by Mark Braykovich
No year would be complete without revisiting the biggest PR debacles, and 2014 was kind enough to supply several examples of companies doing and/or saying the wrong thing. No industry was immune to PR miscues, as our list is a Who’s Who of famous companies that includes an automaker, a big box retailer, a disease-fighter, a disease reporter, two technology giants and one city you probably never heard of until 2014 rolled around.
And in a show of digital awareness and inclusiveness, we’ve also included a few hashtags from hell.
The Wilbert Group’s Crisis PR and Issues Management team takes no joy in chronicling these mishaps throughout the year, of course. We simply track them and try to learn from them so that we and our clients don’t repeat them.
We started counting down these mistakes yesterday and will continue for the next few days. Enjoy and Happy New Year!
The Disease-Fighter and Reporter
The CDC’s Anthrax Response. The Atlanta-based agency charged with helping Americans avoid disease became newsmaker when it was reported in early summer that dozens of its employees may have been exposed to anthrax. Just as troubling was that the CDC, an agency accustomed to crises, seemed ill-prepared to respond to one involving itself. Many of the initial news reports in mid-June carried only a brief statement from the CDC, when a disclosure of such significance and seriousness clearly called for their leader to be front and center. CDC Director Dr. Thomas Frieden steered clear of the media for several days, even when the Atlanta Journal-Constitution published a front-page article stating that the incident “is the latest in a series of safety problems” at the CDC in recent years. Frieden got better as time went on – and later starred during the Ebola crisis – but the agency still sustained some avoidable reputational damage.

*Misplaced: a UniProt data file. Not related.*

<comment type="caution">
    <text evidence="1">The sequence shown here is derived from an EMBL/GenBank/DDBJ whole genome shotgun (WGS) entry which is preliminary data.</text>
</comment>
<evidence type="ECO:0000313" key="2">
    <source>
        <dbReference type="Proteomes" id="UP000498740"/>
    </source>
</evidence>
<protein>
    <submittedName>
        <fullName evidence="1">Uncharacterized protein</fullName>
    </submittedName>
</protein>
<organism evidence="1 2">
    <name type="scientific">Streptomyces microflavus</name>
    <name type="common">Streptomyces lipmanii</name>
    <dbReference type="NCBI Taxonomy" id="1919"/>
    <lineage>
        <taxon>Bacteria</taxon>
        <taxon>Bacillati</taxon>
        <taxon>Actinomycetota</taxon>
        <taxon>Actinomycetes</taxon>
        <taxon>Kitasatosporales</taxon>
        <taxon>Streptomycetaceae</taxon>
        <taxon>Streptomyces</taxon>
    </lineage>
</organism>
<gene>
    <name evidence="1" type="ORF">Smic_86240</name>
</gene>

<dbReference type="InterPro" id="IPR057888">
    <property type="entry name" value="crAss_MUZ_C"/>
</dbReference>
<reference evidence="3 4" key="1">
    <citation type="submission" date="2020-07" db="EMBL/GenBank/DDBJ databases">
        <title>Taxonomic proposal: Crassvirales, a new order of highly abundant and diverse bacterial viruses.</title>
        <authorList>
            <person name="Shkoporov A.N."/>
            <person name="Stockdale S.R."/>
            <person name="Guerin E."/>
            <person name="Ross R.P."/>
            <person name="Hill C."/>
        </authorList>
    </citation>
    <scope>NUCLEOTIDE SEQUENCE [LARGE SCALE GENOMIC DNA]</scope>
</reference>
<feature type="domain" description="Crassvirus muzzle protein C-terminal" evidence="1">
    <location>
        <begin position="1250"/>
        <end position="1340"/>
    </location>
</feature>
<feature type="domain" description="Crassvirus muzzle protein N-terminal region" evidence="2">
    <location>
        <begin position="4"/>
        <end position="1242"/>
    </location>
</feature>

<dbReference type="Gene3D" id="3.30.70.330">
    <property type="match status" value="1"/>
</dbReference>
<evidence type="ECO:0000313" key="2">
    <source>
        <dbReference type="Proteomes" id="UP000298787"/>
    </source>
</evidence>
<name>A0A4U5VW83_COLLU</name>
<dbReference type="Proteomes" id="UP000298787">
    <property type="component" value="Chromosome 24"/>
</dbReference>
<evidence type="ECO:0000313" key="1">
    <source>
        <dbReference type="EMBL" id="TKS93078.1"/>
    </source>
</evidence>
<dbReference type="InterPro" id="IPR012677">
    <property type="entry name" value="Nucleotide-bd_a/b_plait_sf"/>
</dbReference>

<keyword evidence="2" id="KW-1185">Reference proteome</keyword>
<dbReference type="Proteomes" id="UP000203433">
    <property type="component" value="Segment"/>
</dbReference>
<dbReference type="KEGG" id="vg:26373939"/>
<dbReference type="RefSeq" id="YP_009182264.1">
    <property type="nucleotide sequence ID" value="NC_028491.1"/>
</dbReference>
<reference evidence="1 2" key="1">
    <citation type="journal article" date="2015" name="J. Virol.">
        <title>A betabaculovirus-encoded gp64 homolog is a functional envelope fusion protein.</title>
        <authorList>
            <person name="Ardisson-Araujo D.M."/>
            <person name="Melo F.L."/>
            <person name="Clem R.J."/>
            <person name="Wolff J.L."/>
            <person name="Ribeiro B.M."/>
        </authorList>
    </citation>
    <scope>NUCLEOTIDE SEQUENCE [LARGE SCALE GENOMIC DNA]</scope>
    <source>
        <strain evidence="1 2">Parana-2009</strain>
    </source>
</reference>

NBC’s Dr. Nancy Snyderman. Photo: AP.
NBC’s Ebola Embarrassment. Amid America’s panicked response to Ebola, NBC medical correspondent Dr. Nancy Snyderman did the unthinkable: After returning from Liberia, learning that her cameraman had contracted Ebola, and being placed in 21-day voluntary isolation, Snyderman decided she just had to have some carryout food. So she and a couple of team members broke quarantine to curb their appetites. Her apology – about a week later – came in the form of a weakly worded message read on-air by anchor Brian Williams. “As a health professional I know that we have no symptoms and pose no risk to the public, but I am deeply sorry for the concerns this episode caused.”
The Technology Giants
Facebook’s Failed Experiment. A couple years ago, Facebook notified 689,000 of its users that it was locking them out of the social network because they were either robots or had used fake names. The users had to prove they were real to gain back their access. Turns out it was merely an experiment. Facebook knew all along most of the users were legit; the real purpose of the tests was to determine if users’ emotions could be affected. Regardless of the business and/or ethical merits of this experiment, Facebook’s PR response when this came to light recently left much to be desired. Rather than issue an apology – which seems prudent when you have 1.3 billion users – Facebook COO Sheryl Sandberg said only that the experiment was “poorly communicated.” Sandberg, the now-famous author of “Lean In,” leaned away from an apology along the lines of “we’re sorry we did this.” Instead, she only apologized for the way users found out about it.
Microsoft CEO Satya Nadella. Photo: Pinar Ozger.
Microsoft CEO’s Sexist Sentiments. Microsoft CEO Satya Nadella came under fire in mid-October following his remarks at a women’s forum in which, in response to a question, he said women don’t need to ask for raises and instead should have “faith that the system” will take care of them. Microsoft Director Maria Klawe, who posed the question, immediately disagreed with Nadella, stating, “If you don’t ask, you generally don’t get.” Nadella was widely criticized on social media following his remarks, and even a Twitter apology in which he described his remarks as “inarticulate” attracted continued bashing.
Microsoft’s “Not So Soft” Layoff Letters. Microsoft showed how heartless a company can be when delivering bad news to employees. Just a week before Microsoft announced the largest layoff in its 39-year history – 18,000 employees, about 15 percent of its workforce – CEO Nadella wrote a sweeping, 3,000-word email to employees that made no mention of potential reductions. On July 17 came the real news, via separate emails from Nadella and Microsoft EVP Stephen Elop. Elop’s email is a classic: It begins with “Hello there” and doesn’t get to the point – the massive layoffs – until the 11th paragraph.